“There is no check on this process,” he said of the recall. “You can basically steamroll straight ahead. If 1,000 students don’t like a senator because he’s pro-Israel, then that senator is up for a recall. All they want is to see the Zionist senator removed from office. It’s not fair to me, not fair to the student body. Their student fees are going to waste.”

Moghtader first drew local attention last October after he and other Tikvah students led a disruptive protest at a campus lecture by author and anti-Zionist Norman Finkelstein.

The Jewish Student Union, an umbrella organization that oversees Jewish student groups and promotes Jewish culture on campus, placed Tikvah on probation. Tikvah leaders subsequently decided to secede from the JSU rather than work around the terms of the probation.

Then, during a pro-Israel concert on campus in November, a fistfight occurred after members of Students for Justice in Palestine draped a Palestinian flag from a second-story balcony. The outdoor concert was part of Israel Liberation Week, sponsored by the Zionist Freedom Alliance, a student organization that operates on campuses throughout North America.

In an opinion piece published in the campus newspaper, the Daily Californian, student Nathan Shaffer, one of the initiators of the recall petition, wrote that Moghtader, “chose to respond to serious, valid questions about his commitment to free speech in an inappropriate manner. He was present when Palestinian students were assaulted for displaying a flag. At best, he did not intervene. At worst, as supported by the [campus police] report on the incident, he participated in the attack. Additionally, Senator Moghtader disrupted an on-campus lecture in possible violation of the student code of conduct and there are ongoing allegations that his behavior is designed to intimidate other students that do not share his viewpoints.”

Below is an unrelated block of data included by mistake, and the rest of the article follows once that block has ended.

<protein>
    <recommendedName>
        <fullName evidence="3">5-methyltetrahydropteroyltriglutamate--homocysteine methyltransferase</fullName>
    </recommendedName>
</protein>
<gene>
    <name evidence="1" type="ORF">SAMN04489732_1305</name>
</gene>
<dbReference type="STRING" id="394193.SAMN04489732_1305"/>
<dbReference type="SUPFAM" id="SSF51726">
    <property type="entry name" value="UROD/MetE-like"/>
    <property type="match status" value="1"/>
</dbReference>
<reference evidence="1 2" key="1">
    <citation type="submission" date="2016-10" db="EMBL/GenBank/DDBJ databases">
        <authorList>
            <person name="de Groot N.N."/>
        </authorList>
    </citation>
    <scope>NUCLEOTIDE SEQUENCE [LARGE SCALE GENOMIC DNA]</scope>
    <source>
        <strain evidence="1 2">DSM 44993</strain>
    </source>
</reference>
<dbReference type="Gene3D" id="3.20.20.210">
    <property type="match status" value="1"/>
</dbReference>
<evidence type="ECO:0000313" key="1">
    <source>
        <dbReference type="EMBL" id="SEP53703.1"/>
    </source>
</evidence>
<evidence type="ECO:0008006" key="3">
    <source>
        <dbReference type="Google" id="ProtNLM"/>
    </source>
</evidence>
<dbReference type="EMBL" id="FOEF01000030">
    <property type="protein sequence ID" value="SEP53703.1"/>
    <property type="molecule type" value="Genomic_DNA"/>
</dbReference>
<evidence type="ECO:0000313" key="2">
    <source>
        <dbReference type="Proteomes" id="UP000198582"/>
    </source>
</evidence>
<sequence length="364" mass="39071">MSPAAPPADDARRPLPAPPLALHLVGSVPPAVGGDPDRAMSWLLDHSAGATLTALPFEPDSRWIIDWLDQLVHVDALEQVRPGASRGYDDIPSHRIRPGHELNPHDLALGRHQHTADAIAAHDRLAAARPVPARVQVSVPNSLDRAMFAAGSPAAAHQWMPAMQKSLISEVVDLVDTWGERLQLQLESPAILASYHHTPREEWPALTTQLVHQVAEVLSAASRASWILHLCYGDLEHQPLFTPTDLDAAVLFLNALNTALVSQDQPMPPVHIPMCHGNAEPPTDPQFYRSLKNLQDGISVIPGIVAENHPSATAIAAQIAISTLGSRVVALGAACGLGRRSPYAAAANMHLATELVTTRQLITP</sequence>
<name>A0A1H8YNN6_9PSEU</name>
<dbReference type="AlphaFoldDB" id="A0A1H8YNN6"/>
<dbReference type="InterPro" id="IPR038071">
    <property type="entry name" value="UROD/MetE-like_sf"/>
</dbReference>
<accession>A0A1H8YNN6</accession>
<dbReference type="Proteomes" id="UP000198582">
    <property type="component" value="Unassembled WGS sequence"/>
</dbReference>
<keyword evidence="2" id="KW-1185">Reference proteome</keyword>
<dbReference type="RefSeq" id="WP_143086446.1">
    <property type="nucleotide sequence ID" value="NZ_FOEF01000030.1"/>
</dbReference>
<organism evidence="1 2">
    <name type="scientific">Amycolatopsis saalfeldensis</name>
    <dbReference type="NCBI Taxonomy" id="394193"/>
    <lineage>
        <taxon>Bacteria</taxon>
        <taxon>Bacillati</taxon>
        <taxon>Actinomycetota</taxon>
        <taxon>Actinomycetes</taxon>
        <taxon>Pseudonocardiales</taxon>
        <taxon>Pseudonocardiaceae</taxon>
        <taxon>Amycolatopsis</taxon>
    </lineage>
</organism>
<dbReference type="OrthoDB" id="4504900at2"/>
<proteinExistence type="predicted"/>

The Daily Californian reported Moghtader was one of three Jewish students who attempted to remove the banner. The Alameda County DA never charged Moghtader, who has consistently denied involvement in the altercation.

Moghtader is not without his supporters. In addition to campus Jewish groups standing by him, the Daily Californian ran an editorial condemning the recall effort and has run opinion pieces defending Moghtader.

There is even a Facebook page supporting Moghtader, with 285 members.

“If every student were required to vote, I’m confident I would win the election,” Moghtader said. “But the people behind this, led by the anti-Israel crowd, those people will get up at 6 a.m. and walk through snow to make sure I get out. To be frank, I think the anti-Israel forces are so motivated to get me out, [winning the recall election] is an uphill battle.”

As for life lessons the experience has taught him, Moghtader says he has learned that “standing up for Israel and the Jewish people is a difficult task.”

Dan Pine

Dan Pine is a contributing editor at J. He was a longtime staff writer at J. and retired as news editor in 2020.